On the other hand -- the hand that you used to press the fret buttons -- the peripheral was painful to use. I mean that literally. 20 minutes of Guitar Hero: On Tour was enough to send shockwaves from my wrist up to my elbow. I recently opted not to click on a link where somebody from the dev team explained how they went through several iterations before settling on the final design of the peripheral. They should have iterated more.
Even more painful: the tracklist included songs by Maroon 5 and Smash Mouth.
Holy shit was it bad.
Guitar Hero: Aerosmith (2008)
The Aerosmith edition of Guitar Hero was weak sauce for a couple of reasons: one, because Aerosmith is a lousy band, and two, because the paltry tracklist couldn't make up for their terribleness even with a couple of other decent cuts. Plus, Video Steven Tyler was somehow even more horrifying to behold than Actual Steven Tyler. That's no mean feat.
The real problem with Guitar Hero: Aerosmith, though, was that it came out a good 6 months after Rock Band, and a guitar-only music game no longer seemed sufficient. Where were the drums? The vocals? The robust multiplayer that, thanks to Harmonix's new game, had come to define music and rhythm games? Aerosmith seemed like a cash-in at best.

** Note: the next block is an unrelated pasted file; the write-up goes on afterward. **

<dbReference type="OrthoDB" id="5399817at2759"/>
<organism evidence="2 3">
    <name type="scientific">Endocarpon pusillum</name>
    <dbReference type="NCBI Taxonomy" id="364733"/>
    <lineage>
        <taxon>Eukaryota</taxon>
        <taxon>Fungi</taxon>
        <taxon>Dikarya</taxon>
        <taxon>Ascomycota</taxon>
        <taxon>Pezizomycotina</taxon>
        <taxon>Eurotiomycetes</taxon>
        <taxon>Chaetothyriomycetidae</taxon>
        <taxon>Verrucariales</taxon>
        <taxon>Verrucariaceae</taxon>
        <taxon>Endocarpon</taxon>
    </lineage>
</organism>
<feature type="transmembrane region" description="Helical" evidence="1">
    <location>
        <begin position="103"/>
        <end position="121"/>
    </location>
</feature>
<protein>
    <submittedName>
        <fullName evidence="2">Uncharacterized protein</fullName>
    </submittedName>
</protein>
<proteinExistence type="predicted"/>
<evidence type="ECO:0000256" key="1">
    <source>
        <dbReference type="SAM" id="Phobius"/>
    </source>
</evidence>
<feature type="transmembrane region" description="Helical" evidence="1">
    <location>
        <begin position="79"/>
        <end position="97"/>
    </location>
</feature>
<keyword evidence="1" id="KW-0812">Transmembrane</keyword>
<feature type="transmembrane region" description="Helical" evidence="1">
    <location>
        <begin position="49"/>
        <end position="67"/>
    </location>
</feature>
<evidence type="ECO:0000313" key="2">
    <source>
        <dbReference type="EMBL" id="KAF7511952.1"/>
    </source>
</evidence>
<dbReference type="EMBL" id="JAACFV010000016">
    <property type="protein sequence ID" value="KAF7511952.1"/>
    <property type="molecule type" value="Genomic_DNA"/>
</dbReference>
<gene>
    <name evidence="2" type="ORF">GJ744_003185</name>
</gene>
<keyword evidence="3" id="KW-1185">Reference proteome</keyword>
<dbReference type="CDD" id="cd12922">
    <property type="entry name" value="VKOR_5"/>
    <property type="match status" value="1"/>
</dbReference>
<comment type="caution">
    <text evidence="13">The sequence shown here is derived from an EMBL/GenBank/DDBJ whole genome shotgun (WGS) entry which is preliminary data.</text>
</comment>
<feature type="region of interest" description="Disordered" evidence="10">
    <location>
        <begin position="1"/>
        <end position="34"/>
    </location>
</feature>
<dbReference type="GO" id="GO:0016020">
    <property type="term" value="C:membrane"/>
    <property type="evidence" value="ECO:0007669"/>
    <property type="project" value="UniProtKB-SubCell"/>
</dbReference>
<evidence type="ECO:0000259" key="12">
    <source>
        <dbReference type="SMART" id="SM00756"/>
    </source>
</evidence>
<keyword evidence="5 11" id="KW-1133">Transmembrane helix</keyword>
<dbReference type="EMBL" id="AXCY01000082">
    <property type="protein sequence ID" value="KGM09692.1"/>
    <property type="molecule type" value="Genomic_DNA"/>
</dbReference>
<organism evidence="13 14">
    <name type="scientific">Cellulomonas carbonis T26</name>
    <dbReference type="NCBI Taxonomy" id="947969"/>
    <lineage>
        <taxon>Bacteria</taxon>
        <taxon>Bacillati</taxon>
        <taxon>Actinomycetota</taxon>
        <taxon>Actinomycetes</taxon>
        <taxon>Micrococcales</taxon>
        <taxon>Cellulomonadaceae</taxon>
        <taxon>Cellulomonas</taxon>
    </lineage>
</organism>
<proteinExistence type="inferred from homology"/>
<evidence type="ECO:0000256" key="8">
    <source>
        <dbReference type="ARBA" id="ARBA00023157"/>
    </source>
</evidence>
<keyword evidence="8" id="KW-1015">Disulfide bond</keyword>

It was terrible.
Guitar Hero: World Tour (2008)
World Tour showcased the best and the worst of what had become of the Guitar Hero brand. Activision's deep pockets ensured another monster set list, including Ozzy's "Crazy Train," which really should have been in Guitar Hero from the beginning. World Tour got on board with what Rock Band was doing, with its own drum and vocal parts, and then did the competition one better by adding a create-a-song feature (which may have been better in theory than in actuality). Neversoft still seemed to lack Harmonix's instinctual understanding of how to construct a note charts, and even their ability to nail the feel of the music, but overall it was a decent time.